Jason Gibbs, a friend of H. Keegan Graves', was teary-eyed as he spoke to reporters outside the Clark County Courthouse Monday.
The Clark County Sheriff’s Office has received inquiries from people wanting to donate to its K-9 program. Contributions can be mailed to Clark County Sheriff’s Office, P.O. Box 410, Vancouver, WA 98666. Make checks out to the Clark County Sheriff’s Office and write “K-P” on the memo line.
Checks can also be delivered to the central (11608 N.E. 149th St.) and west (505 N.W. 179th St., Ridgefield) precincts of the sheriff’s office.
A La Center man was free on bail when he allegedly stabbed a police dog to death, according to court records.
Now, H. Keegan Graves, 31, has been denied bail and faces two charges of first-degree assault and one charge each of harming a police dog, attempting to elude police and possession of a stolen vehicle.
He made his first appearance in court on Monday.
Kane, a Dutch shepherd, died after the Saturday night attack.
In denying bail, Clark County Superior Court Judge John Wulle cited the serious nature of the alleged crimes.
As Graves was about to walk away from Wulle’s bench, the judge admonished him over what he perceived as an angry glare. “Don’t give me that look,” Wulle said. “It’s not going to do anything.”
Graves’ attorneys said their client meant no disrespect, explaining that he squints without his glasses.
It wasn’t the only moment of the five-minute hearing to draw a reaction from Wulle. The judge shouted, “Hat off!” as another man entered the courtroom. He turned out to be Jason Gibbs of Camas, who said he and Graves are “like brothers.”
Gibbs said he has been saddened by online commenters who have called Graves “garbage.”
He characterized his friend as someone who overcame drug abuse but recently started spending time with an unsavory crowd. He said he was disappointed none of Graves’s relatives showed up for his court appearance.
“Give the guy a chance,” Gibbs said. “I’m reading online how people think he is garbage. He just made a mistake.”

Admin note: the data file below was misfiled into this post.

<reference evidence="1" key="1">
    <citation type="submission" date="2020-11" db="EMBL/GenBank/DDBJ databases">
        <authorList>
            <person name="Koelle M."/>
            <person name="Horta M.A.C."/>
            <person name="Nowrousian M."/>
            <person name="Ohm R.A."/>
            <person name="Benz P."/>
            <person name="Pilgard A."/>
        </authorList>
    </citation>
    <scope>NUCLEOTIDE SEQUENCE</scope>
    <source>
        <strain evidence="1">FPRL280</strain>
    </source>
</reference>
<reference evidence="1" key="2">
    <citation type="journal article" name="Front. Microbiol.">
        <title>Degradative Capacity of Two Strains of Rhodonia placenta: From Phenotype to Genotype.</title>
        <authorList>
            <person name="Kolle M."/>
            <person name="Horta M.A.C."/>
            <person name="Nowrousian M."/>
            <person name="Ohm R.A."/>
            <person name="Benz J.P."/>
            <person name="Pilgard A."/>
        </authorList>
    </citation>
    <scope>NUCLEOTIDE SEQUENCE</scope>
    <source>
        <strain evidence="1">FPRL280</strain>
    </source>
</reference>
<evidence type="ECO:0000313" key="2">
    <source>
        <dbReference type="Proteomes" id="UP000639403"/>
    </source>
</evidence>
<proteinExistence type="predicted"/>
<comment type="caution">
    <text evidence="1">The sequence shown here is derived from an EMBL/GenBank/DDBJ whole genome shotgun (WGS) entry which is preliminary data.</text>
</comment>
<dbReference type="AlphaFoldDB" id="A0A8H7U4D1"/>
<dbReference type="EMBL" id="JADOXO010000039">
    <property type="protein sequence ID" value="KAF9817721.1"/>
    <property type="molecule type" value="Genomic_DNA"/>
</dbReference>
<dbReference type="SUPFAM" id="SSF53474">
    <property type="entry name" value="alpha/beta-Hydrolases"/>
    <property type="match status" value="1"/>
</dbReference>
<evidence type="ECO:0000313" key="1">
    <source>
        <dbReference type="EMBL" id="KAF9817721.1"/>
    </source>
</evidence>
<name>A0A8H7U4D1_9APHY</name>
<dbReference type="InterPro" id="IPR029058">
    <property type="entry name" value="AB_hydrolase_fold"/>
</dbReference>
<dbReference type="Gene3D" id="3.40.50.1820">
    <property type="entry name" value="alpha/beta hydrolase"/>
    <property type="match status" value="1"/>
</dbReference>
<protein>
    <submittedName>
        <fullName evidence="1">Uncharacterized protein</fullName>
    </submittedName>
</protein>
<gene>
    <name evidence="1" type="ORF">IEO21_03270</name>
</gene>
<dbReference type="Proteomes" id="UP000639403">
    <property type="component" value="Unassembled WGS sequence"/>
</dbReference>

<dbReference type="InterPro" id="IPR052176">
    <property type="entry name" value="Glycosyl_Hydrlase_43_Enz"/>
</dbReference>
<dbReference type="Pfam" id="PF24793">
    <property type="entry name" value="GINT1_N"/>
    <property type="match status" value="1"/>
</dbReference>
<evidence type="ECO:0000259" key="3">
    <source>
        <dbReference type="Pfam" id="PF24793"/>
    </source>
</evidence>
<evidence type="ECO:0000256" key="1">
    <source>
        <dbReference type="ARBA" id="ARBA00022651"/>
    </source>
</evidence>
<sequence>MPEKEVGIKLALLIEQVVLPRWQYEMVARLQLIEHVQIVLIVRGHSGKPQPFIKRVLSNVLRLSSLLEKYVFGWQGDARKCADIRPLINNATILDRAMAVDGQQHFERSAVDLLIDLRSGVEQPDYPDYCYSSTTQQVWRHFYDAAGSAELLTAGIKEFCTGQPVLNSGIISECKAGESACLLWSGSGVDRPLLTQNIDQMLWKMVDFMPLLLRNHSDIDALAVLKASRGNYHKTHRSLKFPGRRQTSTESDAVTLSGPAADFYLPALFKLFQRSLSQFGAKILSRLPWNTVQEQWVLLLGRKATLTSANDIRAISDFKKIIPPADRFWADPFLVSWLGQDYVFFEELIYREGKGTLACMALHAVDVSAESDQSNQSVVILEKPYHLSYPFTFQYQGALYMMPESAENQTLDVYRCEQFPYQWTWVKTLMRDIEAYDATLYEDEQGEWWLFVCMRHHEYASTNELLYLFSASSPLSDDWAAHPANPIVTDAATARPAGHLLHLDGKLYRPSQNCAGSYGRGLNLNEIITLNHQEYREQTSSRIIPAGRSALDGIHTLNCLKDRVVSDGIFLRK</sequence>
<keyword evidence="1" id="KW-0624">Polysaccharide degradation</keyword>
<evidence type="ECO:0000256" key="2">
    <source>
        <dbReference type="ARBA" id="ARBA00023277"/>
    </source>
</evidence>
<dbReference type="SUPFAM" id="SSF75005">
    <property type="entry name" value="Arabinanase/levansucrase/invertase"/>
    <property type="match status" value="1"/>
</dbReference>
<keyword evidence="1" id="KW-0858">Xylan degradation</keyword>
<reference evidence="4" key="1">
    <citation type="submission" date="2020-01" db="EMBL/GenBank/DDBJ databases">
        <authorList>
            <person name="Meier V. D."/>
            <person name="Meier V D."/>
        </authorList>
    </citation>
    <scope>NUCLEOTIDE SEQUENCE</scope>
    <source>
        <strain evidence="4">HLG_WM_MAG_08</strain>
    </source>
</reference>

Graves was raising his 9-year-old daughter by himself, Gibbs said, adding that she is being sent to Missouri to live with her mother.
“He’s good people,” said a teary Gibbs, standing in the breezeway between the courthouse and the sheriff’s office headquarters. “We took care of each other. If he needed money, I gave him money. If I needed money, he gave me money.”
On Saturday, Graves was awaiting trial on charges of possession of a stolen vehicle and identity theft.
Inside the halls of the courthouse, Clark County Sheriff Garry Lucas said Kane’s death is a “big loss,” a sentiment meant to convey more than the logistical loss of one tracking dog.
Department-wide, just about everyone has crossed paths with Kane, Lucas said. “It’s a pretty traumatic experience for the entire organization.”
Deputy Rick Osborne of the sheriff’s office was Kane’s handler. The two have made hundreds of demonstrations at area schools and other expositions during their six years together, Lucas said.
The details of what happened Saturday emerged in court records. According to a probable cause affidavit, Graves attempted to crash into Osborne’s vehicle before smashing into a fence in the 8800 block of Northeast 107th Avenue and fleeing on foot.
That happened near the end of a pursuit that started at about 12:20 a.m. when Graves and Natasa Cresap, 22, of Yacolt were spotted southbound on Northeast 107th Avenue driving a vehicle with what appeared to be switched license plates.
Deputy Glenn Smyth pursued Graves for about three miles with his lights flashing as he drove through yards, on sidewalks and against traffic. The records allege Graves attempted to strike Smyth’s vehicle before driving at Osborne’s car.
Kane found Graves in a nearby mobile home park. The dog, trained to bite and hold onto suspects, suffered multiple stab wounds.
The dog was rushed to St. Francis Animal Hospital, where he was pronounced dead. Kane had been scheduled to retire in 2012.
Graves and Cresap were taken into custody without further incident. Cresap was arrested on an outstanding Department of Corrections warrant.
Graves had been out on bail on charges stemming from a Jan. 8 arrest. His trial on the earlier charges is scheduled to begin May 25.
Graves faces up to 10.25 years in prison on each first-degree assault charge, said Camara Banfield, a senior deputy prosecuting attorney. The assault charges stem from the allegations he attempted to ram the police vehicles with the car.
Graves could receive up to a year if convicted of harming a police dog. A deadly weapon enhancement could add six months, Banfield said.
Graves will enter a plea when he’s formally charged Friday at 9 a.m.
Since news of Kane’s death first spread Saturday, several people have contacted the sheriff’s office wanting to donate to their K-9 program. One woman emailed The Columbian saying she planned to contribute $5,000.
The department is organizing a memorial service for Kane and will announce details once plans are finalized.